President Morsi: "We Must Nurse Our Children and Grandchildren on Hatred for Jews"
"We must never forget, brothers, to nurse our children and our grandchildren on hatred for them: for Zionists, for Jews," Mr. Morsi declared. Egyptian children "must feed on hatred; hatred must continue," he said. "The hatred must go on for Allah and as a form of worshiping him."
The Arab Spring? It’s just great. The Muslim Brotherhood? Bunch of moderates. Peace in the Middle East? Looking good, except for Israeli obstructionism.
This guy who sounds like Hitler’s more hateful cousin? Obama turned him into the biggest power player in the region.
In the video footage first broadcast Friday on Mr. Youssef’s television program, Mr. Morsi addressed a rally in his hometown in the Nile Delta to denounce the Israeli blockade of Gaza.
“We must never forget, brothers, to nurse our children and our grandchildren on hatred for them: for Zionists, for Jews,” Mr. Morsi declared. Egyptian children “must feed on hatred; hatred must continue,” he said. “The hatred must go on for Allah and as a form of worshiping him.”
Hatred as a form of worship for Allah. That sums up Islam nicely.
This kind of talk isn’t some temporary aberration. It’s not an outburst of hostility. It’s hatred as an organizing principle. It’s hatred as an identity as a calculated strategy by a violent hate group that makes the KKK and the Neo-Nazis look like choirboys.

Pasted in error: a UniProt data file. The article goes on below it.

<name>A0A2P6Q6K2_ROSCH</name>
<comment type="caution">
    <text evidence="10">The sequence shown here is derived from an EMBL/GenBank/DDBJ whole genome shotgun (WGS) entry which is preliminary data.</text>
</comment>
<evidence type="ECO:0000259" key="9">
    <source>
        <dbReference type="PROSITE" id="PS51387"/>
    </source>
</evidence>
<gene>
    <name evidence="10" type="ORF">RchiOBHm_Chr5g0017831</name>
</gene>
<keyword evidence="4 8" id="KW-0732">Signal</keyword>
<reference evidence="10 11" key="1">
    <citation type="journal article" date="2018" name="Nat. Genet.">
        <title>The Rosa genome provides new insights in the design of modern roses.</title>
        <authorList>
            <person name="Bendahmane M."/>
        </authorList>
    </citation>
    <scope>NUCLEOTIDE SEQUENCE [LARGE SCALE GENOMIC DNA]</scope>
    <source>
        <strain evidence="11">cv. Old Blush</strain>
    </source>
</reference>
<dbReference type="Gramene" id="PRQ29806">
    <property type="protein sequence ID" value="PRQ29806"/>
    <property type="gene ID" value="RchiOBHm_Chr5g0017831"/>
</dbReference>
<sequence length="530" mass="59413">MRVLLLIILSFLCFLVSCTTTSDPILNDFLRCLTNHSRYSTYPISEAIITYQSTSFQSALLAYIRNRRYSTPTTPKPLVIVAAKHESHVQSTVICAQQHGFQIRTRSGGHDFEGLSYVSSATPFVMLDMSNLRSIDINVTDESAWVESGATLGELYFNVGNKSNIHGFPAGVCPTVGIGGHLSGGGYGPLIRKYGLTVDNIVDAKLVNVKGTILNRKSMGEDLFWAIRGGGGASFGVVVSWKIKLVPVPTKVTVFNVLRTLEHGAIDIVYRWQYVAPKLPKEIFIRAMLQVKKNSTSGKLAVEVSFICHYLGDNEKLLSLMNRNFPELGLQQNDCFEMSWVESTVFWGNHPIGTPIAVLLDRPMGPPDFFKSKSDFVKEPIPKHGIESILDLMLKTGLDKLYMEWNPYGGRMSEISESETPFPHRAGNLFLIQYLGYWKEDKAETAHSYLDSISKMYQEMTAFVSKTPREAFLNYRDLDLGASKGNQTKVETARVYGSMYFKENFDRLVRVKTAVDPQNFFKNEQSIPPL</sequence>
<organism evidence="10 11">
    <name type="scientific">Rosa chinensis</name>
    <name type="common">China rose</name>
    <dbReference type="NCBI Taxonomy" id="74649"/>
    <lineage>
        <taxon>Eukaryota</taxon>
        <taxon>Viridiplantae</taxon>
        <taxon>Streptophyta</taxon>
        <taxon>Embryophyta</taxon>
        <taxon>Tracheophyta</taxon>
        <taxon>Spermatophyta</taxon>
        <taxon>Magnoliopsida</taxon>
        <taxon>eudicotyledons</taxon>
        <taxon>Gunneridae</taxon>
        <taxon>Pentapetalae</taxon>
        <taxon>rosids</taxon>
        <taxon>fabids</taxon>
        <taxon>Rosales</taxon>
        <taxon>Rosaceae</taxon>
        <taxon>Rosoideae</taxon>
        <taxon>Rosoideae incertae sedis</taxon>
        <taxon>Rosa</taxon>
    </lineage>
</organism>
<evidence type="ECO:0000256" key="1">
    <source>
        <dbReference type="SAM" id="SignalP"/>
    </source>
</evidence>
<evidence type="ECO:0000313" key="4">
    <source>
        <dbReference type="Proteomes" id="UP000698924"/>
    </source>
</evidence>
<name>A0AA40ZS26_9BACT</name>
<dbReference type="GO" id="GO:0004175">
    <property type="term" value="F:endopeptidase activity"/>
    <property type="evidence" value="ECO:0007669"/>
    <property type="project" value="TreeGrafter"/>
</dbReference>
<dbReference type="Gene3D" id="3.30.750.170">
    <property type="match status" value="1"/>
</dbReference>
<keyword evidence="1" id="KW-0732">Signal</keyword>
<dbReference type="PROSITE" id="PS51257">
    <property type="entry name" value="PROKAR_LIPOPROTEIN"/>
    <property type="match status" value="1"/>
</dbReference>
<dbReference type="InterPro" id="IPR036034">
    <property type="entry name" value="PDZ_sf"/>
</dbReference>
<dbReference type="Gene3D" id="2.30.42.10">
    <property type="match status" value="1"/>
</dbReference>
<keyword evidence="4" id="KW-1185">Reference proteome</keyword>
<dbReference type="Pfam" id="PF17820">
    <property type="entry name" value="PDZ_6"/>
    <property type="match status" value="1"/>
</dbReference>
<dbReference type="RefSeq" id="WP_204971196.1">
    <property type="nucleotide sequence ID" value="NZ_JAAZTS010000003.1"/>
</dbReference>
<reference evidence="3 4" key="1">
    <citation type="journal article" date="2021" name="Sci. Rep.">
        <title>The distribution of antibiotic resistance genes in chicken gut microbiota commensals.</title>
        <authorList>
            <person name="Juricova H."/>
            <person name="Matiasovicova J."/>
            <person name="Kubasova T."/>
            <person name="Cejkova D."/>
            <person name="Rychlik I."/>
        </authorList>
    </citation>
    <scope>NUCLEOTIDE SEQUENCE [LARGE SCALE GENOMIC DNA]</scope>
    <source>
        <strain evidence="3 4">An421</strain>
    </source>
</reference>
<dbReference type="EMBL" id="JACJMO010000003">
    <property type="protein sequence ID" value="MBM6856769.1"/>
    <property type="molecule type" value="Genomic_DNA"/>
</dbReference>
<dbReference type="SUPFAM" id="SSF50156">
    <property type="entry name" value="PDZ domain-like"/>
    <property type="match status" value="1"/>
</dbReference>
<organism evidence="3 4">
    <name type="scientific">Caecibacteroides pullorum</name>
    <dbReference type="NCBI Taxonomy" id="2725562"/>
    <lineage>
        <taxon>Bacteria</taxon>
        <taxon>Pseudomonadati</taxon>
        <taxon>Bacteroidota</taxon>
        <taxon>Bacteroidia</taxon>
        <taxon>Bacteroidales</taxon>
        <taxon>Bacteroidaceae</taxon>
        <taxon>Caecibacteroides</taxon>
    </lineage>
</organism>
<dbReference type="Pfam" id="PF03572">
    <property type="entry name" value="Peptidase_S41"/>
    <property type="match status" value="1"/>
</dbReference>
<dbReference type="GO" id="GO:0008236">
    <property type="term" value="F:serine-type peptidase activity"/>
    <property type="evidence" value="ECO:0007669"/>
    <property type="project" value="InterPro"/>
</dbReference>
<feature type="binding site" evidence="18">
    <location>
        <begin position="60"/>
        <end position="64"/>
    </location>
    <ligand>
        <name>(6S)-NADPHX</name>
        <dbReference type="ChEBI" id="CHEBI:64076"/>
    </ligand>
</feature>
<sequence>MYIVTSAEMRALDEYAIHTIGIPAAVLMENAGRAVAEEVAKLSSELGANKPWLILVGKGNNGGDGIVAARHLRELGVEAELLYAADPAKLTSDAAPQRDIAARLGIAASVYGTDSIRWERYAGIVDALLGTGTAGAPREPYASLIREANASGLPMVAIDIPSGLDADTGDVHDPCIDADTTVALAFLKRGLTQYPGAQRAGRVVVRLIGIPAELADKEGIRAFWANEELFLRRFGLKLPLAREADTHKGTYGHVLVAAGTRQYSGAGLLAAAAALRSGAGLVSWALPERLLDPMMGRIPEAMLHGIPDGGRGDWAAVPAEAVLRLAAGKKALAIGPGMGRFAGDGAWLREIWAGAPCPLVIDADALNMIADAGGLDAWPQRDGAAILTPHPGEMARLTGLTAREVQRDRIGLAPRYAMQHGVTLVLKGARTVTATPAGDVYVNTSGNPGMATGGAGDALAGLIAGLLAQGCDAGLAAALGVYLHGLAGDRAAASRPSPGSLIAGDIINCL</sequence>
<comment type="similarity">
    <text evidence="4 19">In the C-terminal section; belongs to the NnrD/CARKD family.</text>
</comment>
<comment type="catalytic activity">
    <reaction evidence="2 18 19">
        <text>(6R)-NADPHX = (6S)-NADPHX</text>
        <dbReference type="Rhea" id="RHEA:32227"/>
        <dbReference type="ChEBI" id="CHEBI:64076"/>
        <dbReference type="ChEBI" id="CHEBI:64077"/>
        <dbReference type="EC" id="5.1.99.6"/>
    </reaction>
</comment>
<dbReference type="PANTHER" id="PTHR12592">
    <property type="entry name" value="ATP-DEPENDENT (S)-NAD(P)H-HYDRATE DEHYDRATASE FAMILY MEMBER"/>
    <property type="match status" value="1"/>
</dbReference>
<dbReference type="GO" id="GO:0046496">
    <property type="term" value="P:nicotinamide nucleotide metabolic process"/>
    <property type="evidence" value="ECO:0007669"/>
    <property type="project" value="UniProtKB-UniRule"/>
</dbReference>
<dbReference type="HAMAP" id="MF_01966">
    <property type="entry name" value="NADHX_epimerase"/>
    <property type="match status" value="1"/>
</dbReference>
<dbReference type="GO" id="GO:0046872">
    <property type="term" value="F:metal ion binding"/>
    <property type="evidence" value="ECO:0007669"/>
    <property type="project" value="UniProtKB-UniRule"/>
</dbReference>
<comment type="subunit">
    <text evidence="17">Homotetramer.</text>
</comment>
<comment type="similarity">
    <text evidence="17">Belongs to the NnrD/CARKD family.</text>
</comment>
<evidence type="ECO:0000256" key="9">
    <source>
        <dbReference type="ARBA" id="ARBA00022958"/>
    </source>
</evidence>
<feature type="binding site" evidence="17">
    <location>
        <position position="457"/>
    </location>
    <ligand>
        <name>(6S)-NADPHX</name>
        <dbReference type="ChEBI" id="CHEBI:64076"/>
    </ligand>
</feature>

“The land of Palestine will not be freed except through resistance,” he said, praising the militant group Hamas as an extension of the Brotherhood.
“Who is our enemy? The Zionists. Who occupies our land? The Zionists. Who hates us? The Zionists. Who destroys our lands? The Zionists,” Mr. Morsi added, lashing out at “America, France and Europe” as “Zionist” supporters.
“And the last of them is that Obama,” Mr. Morsi said. He called the American president a liar who promised the Arab world “empty meaningless words.”
This, on the other hand, was Obama’s reading of Morsi. “Mr. Obama told aides he was impressed with the Egyptian leader’s pragmatic confidence. He sensed an engineer’s precision with surprisingly little ideology.”
Yes, I think that’s what we’re all getting here.
The New York Times, true to form, insists on covering this story as if Morsi’s words were some minor roadblock that he needs to take back, but that he can’t because of the domestic political situation. They’re not just words, they are how he sees the world and what he plans to do about it.